Historical fact and startling literary invention converge in this stunning novel by "America's principal chronicler of its greatest psychopathic killers" (The Boston Book Review). Praised by Caleb Carr for his "brilliantly detailed and above all riveting" true-crime writing, Harold Schechter brings his expertise to a marvelous work of fiction in the tradition of Carr's own The Alienist. Superbly rendering the 1830s Baltimore of Edgar Allan Poe, Schechter taps into the dark genius of that legendary author -- and follows a labyrinthine path into the heart of a most heinous crime.
He is an aspiring writer, plagued by dreadful ruminations -- a man whose troubled nights are haunted by dreams of his angelic cousin Virginia. He is Edgar Allan Poe, a literary critic known for his uncompromising standards and scathing pen. His recently published attack on the autobiography of Colonel David Crockett, U.S. congressman and celebrated American hero, has brought the indignant frontiersman -- unexpected, uninvited -- to the chamber door of Poe's private sanctum. Neither man is prepared for where this fateful meeting will take them: on a quest for a killer through the city's highest and lowest streets and byways.
In a modest boarding house, an elderly widow of sad circumstance has been found murdered by an unknown assailant. On the wall above her bed, scrawled in the victim's blood, is a single, cryptic word. But the meaning of the chilling clue is merely one piece in a complex puzzle that ensnares the writer and the politician in a twisted and deadly game. For the ghastly crimes, each more bizarre than the last, have only just begun.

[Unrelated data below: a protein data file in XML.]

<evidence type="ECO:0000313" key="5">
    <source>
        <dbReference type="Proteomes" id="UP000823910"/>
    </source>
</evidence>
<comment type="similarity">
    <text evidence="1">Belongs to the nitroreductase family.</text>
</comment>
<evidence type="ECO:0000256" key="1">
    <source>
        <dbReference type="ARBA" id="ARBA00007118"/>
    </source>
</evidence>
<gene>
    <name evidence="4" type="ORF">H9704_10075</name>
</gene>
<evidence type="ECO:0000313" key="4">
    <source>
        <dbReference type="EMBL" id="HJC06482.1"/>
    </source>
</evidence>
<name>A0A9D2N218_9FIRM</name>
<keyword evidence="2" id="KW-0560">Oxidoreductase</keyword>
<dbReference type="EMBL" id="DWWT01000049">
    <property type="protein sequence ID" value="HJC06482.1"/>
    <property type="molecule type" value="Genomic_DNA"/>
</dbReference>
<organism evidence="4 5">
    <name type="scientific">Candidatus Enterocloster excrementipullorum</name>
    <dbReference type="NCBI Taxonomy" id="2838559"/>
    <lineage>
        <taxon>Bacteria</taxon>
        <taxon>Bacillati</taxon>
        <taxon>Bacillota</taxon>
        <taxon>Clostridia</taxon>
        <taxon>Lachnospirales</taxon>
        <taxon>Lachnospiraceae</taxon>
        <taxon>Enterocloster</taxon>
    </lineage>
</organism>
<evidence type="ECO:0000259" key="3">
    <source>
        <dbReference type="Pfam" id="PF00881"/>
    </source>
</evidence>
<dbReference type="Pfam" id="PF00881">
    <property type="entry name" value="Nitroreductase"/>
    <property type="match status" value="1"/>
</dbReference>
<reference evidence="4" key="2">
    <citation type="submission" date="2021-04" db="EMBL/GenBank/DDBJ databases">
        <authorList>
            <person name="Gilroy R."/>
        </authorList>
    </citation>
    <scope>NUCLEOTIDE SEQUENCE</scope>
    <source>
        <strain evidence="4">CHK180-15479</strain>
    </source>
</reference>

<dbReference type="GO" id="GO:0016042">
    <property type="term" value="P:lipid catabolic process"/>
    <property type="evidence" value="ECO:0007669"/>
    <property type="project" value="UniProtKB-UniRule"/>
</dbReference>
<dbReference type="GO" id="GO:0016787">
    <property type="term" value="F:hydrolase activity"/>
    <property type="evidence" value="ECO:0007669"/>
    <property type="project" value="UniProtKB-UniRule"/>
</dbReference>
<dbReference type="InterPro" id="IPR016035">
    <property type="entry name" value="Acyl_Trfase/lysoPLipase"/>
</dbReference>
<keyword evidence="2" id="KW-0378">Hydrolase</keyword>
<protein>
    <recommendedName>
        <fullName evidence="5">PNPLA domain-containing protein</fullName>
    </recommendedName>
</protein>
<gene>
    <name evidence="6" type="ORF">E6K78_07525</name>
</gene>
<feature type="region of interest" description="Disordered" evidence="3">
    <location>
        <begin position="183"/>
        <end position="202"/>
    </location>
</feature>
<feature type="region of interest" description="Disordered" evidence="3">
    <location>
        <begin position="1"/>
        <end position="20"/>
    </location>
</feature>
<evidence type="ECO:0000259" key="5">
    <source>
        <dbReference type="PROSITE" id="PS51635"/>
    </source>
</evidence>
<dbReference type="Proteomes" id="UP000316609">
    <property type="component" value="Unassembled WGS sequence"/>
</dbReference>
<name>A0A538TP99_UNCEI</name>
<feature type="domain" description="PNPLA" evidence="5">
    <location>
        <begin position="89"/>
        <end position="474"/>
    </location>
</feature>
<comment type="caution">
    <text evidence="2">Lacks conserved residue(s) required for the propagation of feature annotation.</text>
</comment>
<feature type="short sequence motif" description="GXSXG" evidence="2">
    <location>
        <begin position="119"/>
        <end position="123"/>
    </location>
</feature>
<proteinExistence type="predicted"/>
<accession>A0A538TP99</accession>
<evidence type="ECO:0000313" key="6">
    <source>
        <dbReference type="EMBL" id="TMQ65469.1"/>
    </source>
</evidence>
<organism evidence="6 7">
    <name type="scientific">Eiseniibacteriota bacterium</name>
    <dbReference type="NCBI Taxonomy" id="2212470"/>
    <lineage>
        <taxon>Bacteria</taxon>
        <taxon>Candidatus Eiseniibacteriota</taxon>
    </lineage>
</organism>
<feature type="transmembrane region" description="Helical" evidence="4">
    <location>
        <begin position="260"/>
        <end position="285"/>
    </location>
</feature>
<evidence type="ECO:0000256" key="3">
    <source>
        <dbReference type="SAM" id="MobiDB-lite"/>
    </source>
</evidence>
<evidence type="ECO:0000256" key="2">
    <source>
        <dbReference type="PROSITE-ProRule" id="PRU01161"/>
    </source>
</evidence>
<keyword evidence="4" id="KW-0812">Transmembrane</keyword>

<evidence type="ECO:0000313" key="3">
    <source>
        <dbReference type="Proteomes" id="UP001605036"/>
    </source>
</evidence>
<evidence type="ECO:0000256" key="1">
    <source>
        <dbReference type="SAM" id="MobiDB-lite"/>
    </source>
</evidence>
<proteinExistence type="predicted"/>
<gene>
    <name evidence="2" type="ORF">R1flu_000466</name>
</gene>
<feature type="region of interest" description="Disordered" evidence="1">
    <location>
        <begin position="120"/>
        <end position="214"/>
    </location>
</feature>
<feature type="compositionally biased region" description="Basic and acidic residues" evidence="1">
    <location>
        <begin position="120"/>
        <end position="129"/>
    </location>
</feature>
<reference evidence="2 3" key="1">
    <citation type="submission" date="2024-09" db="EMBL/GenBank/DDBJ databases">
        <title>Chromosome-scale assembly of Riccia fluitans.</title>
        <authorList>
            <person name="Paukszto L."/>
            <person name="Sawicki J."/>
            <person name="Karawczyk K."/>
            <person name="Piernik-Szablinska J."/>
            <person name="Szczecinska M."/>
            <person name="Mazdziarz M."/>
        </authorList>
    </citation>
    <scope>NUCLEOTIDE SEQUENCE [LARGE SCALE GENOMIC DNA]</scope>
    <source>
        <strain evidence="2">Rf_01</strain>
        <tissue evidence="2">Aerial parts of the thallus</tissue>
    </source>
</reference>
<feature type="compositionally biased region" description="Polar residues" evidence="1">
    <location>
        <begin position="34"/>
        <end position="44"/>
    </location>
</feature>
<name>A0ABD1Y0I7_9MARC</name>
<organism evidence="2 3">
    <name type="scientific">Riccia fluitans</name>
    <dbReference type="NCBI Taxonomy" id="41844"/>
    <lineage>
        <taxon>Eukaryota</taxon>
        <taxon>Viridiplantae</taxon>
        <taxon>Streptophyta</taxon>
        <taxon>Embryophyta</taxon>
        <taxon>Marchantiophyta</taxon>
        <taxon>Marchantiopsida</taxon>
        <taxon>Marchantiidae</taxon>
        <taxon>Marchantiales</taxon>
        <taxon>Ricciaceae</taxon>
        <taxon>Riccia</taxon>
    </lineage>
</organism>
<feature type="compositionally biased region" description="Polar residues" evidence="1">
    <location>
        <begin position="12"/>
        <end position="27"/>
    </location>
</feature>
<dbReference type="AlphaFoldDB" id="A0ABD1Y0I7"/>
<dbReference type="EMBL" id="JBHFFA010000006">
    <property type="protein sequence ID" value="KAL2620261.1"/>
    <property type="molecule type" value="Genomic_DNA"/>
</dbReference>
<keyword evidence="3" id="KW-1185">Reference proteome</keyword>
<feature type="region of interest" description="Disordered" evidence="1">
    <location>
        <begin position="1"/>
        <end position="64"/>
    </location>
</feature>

Combining the phantasmagoric voice of Poe's legendary tales with an historian's exactness, Harold Schechter hovers between fact and fiction, horror and passion, destiny and doom, while conjuring historical detail with uncanny precision. Published to coincide with the 150th anniversary of Poe's death, Nevermore is both a tour de force of narrative suspense and a dazzling secret history of one of American literature's unique and enduring figures.
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During the whole of a dull, dark, and dreary day, when the clouds hung oppressively low in the sky, I had been sitting alone in my chamber, poring over a medical treatise of singular interest and merit. Its author was the eminent Doctor M. Valdemar of Leipzig, whose earlier volume, The Recrudescence of Leprosy and Its Causation, had done much to divest that grave affliction of the aura of preternatural dread that has surrounded its sufferers throughout the ages. In one remarkable stroke, Valdemar had succeeded in elevating the study of this ancient scourge -- so long steeped in primitive superstition -- to the...
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